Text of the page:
Wednesday, December 29, 2010

Thinking, Not-thinking, Nonthinking

Our body-mind is the universe arraying itself as our direct immediate experience here and now. Illuminating and clarifying this experience is one aspect of Zen practice and enlightenment, the aspect of thinking. Thinking is the analytic activity of immediate experience. Analytic consideration involves discrimination; contrasting and comparing various components of the unity of reality. As each instance of immediate experience is one with the totality of existence-time (uji), discrimination itself, as well as each of the various components are the true nature of immediate experience.

The reality that Dogen underscores with one of his favorite sayings, “nothing is hidden in the whole universe” constantly advances in and as each instance of immediate experience, whether it is verified in study and practice or not. Out thinking, communicating, and activity arises in harmony with our own actual state of enlightenment/delusion, which is, in a sense, our own unique form of systematic knowledge and understanding.

The structure or form of this systematic knowledge and understanding defines our characteristic attitude toward and response to the world. The accuracy of our understanding and the skillfulness of our speech, thoughts, and actions are exactly proportionate to our own self-awareness or lack thereof. The authenticity of our Zen practice is dependent on the degree to which “Zen” has become “our Zen,” this “our” is, of course, not the “our” of ego, but that of our true self. Any systematic knowledge and understanding that is not ours in this sense is only an idol.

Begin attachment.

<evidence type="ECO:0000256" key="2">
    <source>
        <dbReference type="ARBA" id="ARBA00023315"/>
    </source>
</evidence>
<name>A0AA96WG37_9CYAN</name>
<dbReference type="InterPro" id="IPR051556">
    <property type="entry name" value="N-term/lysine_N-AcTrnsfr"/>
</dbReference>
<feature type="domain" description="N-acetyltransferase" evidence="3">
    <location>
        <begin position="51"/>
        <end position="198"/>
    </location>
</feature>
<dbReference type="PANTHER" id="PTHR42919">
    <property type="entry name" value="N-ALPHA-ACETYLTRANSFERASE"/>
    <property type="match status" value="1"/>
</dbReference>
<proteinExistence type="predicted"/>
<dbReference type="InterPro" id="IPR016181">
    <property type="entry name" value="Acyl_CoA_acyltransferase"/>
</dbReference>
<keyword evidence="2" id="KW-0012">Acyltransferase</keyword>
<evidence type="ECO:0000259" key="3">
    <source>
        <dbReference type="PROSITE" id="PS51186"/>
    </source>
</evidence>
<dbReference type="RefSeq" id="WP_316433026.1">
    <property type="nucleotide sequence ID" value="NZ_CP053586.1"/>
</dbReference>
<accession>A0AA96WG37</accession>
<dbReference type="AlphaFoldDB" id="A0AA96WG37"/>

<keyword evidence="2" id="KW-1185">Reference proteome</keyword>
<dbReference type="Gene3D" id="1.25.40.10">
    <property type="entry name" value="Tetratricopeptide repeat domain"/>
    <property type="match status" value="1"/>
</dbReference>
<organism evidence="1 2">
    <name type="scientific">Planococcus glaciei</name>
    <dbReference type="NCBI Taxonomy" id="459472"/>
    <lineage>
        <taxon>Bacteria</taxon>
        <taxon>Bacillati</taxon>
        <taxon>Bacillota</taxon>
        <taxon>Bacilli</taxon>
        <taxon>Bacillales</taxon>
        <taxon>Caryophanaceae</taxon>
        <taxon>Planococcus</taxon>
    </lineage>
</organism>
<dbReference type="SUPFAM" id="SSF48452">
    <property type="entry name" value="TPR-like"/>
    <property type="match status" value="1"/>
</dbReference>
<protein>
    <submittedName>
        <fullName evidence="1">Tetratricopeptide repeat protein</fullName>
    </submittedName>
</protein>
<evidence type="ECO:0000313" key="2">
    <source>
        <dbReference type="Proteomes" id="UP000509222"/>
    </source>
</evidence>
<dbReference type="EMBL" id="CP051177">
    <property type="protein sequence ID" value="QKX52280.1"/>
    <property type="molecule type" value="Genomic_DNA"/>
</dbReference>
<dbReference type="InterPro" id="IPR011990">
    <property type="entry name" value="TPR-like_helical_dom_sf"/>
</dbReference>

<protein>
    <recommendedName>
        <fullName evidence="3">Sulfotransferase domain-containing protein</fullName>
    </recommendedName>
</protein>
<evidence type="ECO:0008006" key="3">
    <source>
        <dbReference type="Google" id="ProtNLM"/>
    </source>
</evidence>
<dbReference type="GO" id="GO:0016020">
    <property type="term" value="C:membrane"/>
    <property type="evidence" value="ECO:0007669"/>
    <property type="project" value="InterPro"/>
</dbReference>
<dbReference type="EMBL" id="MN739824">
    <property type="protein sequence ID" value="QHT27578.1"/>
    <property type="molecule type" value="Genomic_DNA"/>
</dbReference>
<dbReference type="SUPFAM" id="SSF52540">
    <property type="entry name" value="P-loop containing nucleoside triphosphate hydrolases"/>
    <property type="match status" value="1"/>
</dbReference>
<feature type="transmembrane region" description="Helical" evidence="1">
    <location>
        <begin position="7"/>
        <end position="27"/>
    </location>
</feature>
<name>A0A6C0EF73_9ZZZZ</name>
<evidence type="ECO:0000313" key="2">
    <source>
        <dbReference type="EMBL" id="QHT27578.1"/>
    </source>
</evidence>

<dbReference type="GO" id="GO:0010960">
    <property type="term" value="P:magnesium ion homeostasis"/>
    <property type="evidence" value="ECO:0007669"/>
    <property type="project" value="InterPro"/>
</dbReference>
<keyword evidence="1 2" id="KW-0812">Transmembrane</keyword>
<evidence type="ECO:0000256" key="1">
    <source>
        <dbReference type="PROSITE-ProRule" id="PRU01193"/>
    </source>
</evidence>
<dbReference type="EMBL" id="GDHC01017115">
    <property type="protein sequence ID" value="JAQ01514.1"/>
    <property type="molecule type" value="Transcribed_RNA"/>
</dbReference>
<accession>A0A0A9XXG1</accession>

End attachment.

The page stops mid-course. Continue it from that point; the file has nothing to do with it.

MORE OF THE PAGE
Any system that does not arise from our true self is only an object of attachment that leads to bondage, stagnation, and ignorance. For Zen students, systems often become objects of attachment due to inadequate intellectual effort encouraged by dogmatic zealots and sectarian idolatry; any system that asserts its doctrines, truths, laws, or methods in “absolute” terms usurps the true self (Buddha) by halting the ceaseless advance into novelty.

Through my body, I have manifested the look of the Full Moon,
Thereby displaying the physical presence of all Buddhas.
My voicing of the Dharma has no fixed form,
For Its real functioning is beyond what is said, or how.

You need to realize that the genuine functioning of the Dharma is beyond any immediate display of what is said or how It is put. A genuine voicing of the Dharma has no set form.
Shobogenzo, Bussho, Hubert Nearman

If systems are dogmatized they become immune to logic, creativity, and common sense. Authentic Zen practice is always open-ended and fluid, never fixed and rigid. Zen realization, expression, and activity flows with and as the never-ceasing advance of the universe into novelty, Zen flows from the pivot-point of the true body-mind here and now; refusing to affirm the absolute significance of even the most revered doctrine or method. The true Zen system of actualizing enlightened wisdom is not a doctrine or a method, it is realized by thinking, not thinking, and nonthinking.
Ted Biringer

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